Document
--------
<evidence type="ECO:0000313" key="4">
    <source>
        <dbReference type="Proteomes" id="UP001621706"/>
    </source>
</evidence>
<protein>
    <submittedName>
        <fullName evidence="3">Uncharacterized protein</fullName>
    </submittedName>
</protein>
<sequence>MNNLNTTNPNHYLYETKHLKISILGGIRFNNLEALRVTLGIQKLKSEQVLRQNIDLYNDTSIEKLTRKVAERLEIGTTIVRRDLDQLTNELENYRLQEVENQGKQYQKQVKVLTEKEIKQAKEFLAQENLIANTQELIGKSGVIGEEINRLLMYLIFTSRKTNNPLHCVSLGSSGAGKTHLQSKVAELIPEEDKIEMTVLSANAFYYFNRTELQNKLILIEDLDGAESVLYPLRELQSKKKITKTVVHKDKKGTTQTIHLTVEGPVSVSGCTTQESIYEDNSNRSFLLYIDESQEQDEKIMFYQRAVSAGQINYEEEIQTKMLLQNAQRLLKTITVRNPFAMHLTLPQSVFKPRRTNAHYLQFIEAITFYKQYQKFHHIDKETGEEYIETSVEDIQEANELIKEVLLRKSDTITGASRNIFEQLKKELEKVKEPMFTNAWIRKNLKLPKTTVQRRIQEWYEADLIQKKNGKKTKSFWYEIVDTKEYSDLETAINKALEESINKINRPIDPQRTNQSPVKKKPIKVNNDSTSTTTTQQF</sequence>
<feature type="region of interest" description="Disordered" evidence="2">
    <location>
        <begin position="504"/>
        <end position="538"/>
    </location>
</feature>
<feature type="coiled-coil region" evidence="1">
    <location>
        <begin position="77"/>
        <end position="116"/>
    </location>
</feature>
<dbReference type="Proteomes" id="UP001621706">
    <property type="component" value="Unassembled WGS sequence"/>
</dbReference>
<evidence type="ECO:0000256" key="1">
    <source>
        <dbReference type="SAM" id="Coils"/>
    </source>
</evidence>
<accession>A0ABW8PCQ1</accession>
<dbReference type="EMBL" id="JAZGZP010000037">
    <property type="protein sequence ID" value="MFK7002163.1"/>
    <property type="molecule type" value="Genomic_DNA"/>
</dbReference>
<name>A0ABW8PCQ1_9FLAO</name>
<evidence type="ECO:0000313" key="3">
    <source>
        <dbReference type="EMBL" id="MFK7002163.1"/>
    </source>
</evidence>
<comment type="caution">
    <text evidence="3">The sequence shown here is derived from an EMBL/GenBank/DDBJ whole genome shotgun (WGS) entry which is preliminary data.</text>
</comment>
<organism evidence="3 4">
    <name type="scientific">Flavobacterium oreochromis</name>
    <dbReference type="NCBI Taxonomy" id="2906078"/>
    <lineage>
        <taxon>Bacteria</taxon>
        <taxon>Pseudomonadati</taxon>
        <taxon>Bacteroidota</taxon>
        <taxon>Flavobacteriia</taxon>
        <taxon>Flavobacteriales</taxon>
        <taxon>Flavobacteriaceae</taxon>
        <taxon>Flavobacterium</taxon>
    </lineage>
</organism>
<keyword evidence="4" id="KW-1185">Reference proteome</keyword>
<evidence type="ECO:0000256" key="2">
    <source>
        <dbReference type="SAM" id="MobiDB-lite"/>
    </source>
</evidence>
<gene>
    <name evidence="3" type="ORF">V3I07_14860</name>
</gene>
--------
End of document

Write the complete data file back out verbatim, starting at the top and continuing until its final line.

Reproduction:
<evidence type="ECO:0000313" key="4">
    <source>
        <dbReference type="Proteomes" id="UP001621706"/>
    </source>
</evidence>
<protein>
    <submittedName>
        <fullName evidence="3">Uncharacterized protein</fullName>
    </submittedName>
</protein>
<sequence>MNNLNTTNPNHYLYETKHLKISILGGIRFNNLEALRVTLGIQKLKSEQVLRQNIDLYNDTSIEKLTRKVAERLEIGTTIVRRDLDQLTNELENYRLQEVENQGKQYQKQVKVLTEKEIKQAKEFLAQENLIANTQELIGKSGVIGEEINRLLMYLIFTSRKTNNPLHCVSLGSSGAGKTHLQSKVAELIPEEDKIEMTVLSANAFYYFNRTELQNKLILIEDLDGAESVLYPLRELQSKKKITKTVVHKDKKGTTQTIHLTVEGPVSVSGCTTQESIYEDNSNRSFLLYIDESQEQDEKIMFYQRAVSAGQINYEEEIQTKMLLQNAQRLLKTITVRNPFAMHLTLPQSVFKPRRTNAHYLQFIEAITFYKQYQKFHHIDKETGEEYIETSVEDIQEANELIKEVLLRKSDTITGASRNIFEQLKKELEKVKEPMFTNAWIRKNLKLPKTTVQRRIQEWYEADLIQKKNGKKTKSFWYEIVDTKEYSDLETAINKALEESINKINRPIDPQRTNQSPVKKKPIKVNNDSTSTTTTQQF</sequence>
<feature type="region of interest" description="Disordered" evidence="2">
    <location>
        <begin position="504"/>
        <end position="538"/>
    </location>
</feature>
<feature type="coiled-coil region" evidence="1">
    <location>
        <begin position="77"/>
        <end position="116"/>
    </location>
</feature>
<dbReference type="Proteomes" id="UP001621706">
    <property type="component" value="Unassembled WGS sequence"/>
</dbReference>
<evidence type="ECO:0000256" key="1">
    <source>
        <dbReference type="SAM" id="Coils"/>
    </source>
</evidence>
<accession>A0ABW8PCQ1</accession>
<dbReference type="EMBL" id="JAZGZP010000037">
    <property type="protein sequence ID" value="MFK7002163.1"/>
    <property type="molecule type" value="Genomic_DNA"/>
</dbReference>
<name>A0ABW8PCQ1_9FLAO</name>
<evidence type="ECO:0000313" key="3">
    <source>
        <dbReference type="EMBL" id="MFK7002163.1"/>
    </source>
</evidence>
<comment type="caution">
    <text evidence="3">The sequence shown here is derived from an EMBL/GenBank/DDBJ whole genome shotgun (WGS) entry which is preliminary data.</text>
</comment>
<organism evidence="3 4">
    <name type="scientific">Flavobacterium oreochromis</name>
    <dbReference type="NCBI Taxonomy" id="2906078"/>
    <lineage>
        <taxon>Bacteria</taxon>
        <taxon>Pseudomonadati</taxon>
        <taxon>Bacteroidota</taxon>
        <taxon>Flavobacteriia</taxon>
        <taxon>Flavobacteriales</taxon>
        <taxon>Flavobacteriaceae</taxon>
        <taxon>Flavobacterium</taxon>
    </lineage>
</organism>
<keyword evidence="4" id="KW-1185">Reference proteome</keyword>
<evidence type="ECO:0000256" key="2">
    <source>
        <dbReference type="SAM" id="MobiDB-lite"/>
    </source>
</evidence>
<gene>
    <name evidence="3" type="ORF">V3I07_14860</name>
</gene>